Heart racing, but reminding himself that strength and wisdom arose from a calm mind, Junior stood in the center of the small kitchen, slowly turning to study every angle of the room.


With the dead woman's guest on the way, minutes were precious. Attention to detail was essential, however, regardless of how much time was required to properly stage the little tableau that might disguise murder as a domestic accident.


Unfortunately, Caesar Zedd had not written a self-help book on how to commit homicide and escape the consequences thereof, and as before, Junior was entirely on his own.


With haste and an economy of movement, he set to work.


First he tore two paper towels from a wall-mounted dispenser and held one in each hand, as makeshift gloves. He was determined to leave no fingerprints.


Dinner was cooking in the upper of the two ovens. He switched the bottom oven, setting it at warm, and dropped open the door.


In the dining room, he picked up the two dinner plates from the place settings. He returned with them to the kitchen and put them in the lower oven, as though Victoria were using it as a plate warmer.


He left the oven door open.


In the refrigerator, he found a stick of butter in a container with clear plastic lid. He took the container to the cutting board beside the sink, to the left of the cooktop, and opened it.


A knife already lay on the counter nearby. He used it to slice four pats of butter, yellow and creamy, each half an inch thick, off the end of the stick.


Leaving three of the pats in the container, he carefully placed the fourth on the vinyl-tile floor.


The paper towels were spotted with butter. He crumpled them and threw them in the trash.


He intended to mash the sole of Victoria's right shoe in the pat of butter and leave a long smear on the floor, as though she slipped on it and fell toward the ovens.


Finally, holding her head in both hands, he would have to smash her brow with considerable force into the corner of the open oven door, being careful to place the point of impact precisely where the bottle had struck her.


He supposed that the Scientific Investigation Division of the Oregon State Police might find at least one reason to be suspicious of the tragic scenario that he was creating. He didn't know much about the technology that police might employ at a crime scene, and he knew even less about forensic pathology. He was just doing the best job he could.


The Spruce Hills Police Department was far too small to have a full-blown Scientific Investigation Division. And if the tableau presented to them appeared convincing enough, they might accept the death as a freak accident and never turn to the state police for technical If the state police did get involved, and even if they found evidence that the accident was staged, they would most likely point the finger of blame at the man for whom Victoria had been preparing dinner.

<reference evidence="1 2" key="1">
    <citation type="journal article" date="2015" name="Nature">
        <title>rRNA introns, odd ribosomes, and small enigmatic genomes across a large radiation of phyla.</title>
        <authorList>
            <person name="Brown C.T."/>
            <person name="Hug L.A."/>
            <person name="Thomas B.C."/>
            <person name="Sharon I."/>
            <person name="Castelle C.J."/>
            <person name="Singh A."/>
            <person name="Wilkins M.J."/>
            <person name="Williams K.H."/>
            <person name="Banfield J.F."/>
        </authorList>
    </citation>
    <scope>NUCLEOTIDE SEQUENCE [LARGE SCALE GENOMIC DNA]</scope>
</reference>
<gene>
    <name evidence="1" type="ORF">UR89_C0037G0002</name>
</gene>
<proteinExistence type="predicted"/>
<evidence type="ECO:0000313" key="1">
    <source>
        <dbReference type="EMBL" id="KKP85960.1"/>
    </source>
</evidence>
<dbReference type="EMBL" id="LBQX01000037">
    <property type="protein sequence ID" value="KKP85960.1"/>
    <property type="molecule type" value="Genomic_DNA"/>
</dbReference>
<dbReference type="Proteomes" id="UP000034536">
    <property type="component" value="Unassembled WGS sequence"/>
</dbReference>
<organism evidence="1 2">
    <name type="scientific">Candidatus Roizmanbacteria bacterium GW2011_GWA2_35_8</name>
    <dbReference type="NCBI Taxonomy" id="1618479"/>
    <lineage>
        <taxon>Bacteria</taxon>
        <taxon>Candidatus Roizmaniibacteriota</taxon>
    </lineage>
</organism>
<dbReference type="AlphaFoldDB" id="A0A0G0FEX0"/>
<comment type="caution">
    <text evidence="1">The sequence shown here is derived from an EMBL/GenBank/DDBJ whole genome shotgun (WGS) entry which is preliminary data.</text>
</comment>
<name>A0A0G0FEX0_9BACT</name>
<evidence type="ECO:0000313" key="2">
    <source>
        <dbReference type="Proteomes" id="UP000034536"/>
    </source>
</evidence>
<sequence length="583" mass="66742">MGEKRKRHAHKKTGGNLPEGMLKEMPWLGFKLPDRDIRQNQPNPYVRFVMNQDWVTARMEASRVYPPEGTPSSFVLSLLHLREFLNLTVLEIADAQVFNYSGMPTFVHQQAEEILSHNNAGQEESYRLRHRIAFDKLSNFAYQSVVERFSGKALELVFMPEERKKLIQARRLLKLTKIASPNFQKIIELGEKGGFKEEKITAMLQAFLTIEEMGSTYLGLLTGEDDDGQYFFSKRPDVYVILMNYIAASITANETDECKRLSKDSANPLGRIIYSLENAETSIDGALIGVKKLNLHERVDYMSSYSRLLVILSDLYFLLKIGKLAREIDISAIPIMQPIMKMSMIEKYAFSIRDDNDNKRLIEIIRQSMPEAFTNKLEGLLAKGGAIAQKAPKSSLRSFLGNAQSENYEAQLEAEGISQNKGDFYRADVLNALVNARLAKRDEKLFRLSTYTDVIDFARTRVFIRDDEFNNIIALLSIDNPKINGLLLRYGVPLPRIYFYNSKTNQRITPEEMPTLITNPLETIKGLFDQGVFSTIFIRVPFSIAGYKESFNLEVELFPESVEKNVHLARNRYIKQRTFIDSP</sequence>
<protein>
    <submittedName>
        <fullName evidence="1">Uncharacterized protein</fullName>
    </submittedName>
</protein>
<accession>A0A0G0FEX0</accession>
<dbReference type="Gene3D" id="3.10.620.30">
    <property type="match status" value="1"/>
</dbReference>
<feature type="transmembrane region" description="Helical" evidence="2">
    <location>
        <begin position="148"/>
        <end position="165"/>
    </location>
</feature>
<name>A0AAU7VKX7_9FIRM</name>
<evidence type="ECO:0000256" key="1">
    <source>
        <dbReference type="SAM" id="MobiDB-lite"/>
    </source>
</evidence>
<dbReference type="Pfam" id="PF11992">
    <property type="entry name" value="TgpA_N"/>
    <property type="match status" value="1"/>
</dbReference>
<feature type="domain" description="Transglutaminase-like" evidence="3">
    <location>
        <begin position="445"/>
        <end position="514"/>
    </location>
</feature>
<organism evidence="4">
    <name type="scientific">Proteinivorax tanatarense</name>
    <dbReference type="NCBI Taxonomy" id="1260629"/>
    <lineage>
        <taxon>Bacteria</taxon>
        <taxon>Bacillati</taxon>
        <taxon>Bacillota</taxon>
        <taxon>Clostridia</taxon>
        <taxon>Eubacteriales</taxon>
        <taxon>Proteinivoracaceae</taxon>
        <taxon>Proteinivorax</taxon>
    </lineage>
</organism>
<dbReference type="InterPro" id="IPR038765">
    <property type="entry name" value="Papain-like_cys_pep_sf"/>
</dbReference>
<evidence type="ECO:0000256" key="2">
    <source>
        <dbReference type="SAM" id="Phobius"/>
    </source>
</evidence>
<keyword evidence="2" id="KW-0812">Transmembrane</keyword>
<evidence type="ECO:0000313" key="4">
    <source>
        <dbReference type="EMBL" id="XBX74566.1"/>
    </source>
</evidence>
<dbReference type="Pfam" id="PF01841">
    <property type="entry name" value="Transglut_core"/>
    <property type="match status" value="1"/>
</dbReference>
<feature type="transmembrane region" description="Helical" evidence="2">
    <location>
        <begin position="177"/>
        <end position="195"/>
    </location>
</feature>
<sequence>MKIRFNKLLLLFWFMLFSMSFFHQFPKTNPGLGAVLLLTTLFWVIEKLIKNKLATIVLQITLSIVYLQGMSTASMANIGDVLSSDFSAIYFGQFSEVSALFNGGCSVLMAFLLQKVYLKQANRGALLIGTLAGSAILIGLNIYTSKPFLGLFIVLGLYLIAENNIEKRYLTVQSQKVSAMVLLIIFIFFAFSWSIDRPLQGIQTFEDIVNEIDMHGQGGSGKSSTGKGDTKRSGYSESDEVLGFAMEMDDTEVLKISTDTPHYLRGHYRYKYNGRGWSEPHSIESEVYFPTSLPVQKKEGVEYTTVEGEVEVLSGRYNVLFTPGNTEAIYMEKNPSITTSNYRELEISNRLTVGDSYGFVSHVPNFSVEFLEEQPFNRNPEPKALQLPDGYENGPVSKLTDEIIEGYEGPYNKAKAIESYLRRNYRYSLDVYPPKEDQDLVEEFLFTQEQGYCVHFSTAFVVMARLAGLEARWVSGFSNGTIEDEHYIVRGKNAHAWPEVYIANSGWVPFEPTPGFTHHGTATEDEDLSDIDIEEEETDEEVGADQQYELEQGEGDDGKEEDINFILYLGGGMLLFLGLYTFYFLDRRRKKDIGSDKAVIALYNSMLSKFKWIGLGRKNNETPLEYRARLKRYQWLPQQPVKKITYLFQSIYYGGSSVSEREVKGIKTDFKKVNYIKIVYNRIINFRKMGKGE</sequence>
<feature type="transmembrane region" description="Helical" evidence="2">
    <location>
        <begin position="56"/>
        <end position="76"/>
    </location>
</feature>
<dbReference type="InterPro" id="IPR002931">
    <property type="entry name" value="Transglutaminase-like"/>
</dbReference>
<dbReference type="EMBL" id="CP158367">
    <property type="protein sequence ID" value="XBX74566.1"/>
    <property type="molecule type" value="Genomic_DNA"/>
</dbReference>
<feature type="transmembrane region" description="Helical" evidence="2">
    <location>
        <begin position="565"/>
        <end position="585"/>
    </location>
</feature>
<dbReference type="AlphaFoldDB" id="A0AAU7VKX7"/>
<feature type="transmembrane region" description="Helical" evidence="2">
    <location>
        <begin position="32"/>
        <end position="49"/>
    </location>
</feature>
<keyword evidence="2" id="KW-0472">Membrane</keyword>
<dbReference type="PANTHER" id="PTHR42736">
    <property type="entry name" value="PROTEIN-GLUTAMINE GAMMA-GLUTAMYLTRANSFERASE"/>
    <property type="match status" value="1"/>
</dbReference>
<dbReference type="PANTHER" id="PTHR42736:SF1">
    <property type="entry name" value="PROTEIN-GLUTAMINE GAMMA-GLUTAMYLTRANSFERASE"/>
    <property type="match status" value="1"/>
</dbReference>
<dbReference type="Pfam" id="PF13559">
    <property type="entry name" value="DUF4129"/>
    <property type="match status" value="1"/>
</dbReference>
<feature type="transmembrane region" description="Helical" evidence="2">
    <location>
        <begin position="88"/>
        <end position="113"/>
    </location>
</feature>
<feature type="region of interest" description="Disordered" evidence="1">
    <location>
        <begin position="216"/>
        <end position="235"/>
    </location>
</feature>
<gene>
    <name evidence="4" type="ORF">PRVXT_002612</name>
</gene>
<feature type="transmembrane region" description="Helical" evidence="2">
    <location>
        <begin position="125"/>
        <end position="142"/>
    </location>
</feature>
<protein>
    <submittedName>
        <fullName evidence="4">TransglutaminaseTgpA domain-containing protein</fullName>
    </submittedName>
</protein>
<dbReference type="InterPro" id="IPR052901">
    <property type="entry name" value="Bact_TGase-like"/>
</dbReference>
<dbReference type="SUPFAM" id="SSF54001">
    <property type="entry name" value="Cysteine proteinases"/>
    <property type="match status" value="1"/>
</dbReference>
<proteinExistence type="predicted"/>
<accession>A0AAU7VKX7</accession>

Nothing remained to be done but to press her shoe in the butter and hammer her head into the comer of the oven door.


He was about to lift the body out of the chair when he heard the car in the driveway. He might not have caught the sound of the engine so distinctly and so early if the stereo had not been in the process of changing albums.


No time now to arrange the corpse for viewing.


One crisis after another. This new life as a man of action was not In adversity lies great opportunity, as Caesar Zedd teaches, and always, of course, there is a bright side even when you aren't able immediately to see it.


Junior hurried out of the kitchen and along the hallway to the front door. He ran silently, landing on his toes like a dancer. His natural athletic grace was one of the things that drew so many women to him.


Sad symbols of a romance not meant to be, the red rose and the bottle of wine lay on the floor of the foyer. With the corpse gone, no signs of violence remained.


As Sinatra began to sing “I'll Be Seeing You,” Junior stepped around the bloom and the Merlot. He cautiously peeled back two inches of the curtain at one of the sidelights.


A sedan had come to a stop in the graveled driveway, over to the right of the house, almost out of view. As Junior watched, the headlights were doused. The engine shut off. The driver's door opened. A man got out of the car, a shadowy figure in the fearsome yellow moonlight. The dinner guest.


Chapter 35


IMPLODE To burst inward under pressure. Like the hull of a submarine at too great a depth.


Junior had learned implode from a self-help book about how to improve your vocabulary and be well-spoken. At the time, he had thought that this word-among others in the. lists he memorized-was one he would never use. Now it was the perfect description of how he felt: as if he were going to implode.


The dinner guest leaned back into the car, as though to retrieve something. Perhaps he, too, had been considerate enough to bring a small gift for his hostess.


When Victoria failed to answer the door, this man would not simply go away. He had been invited. He was expected. Lights were on in the house. The lack of a response to his knock would be taken as a sign that something was amiss.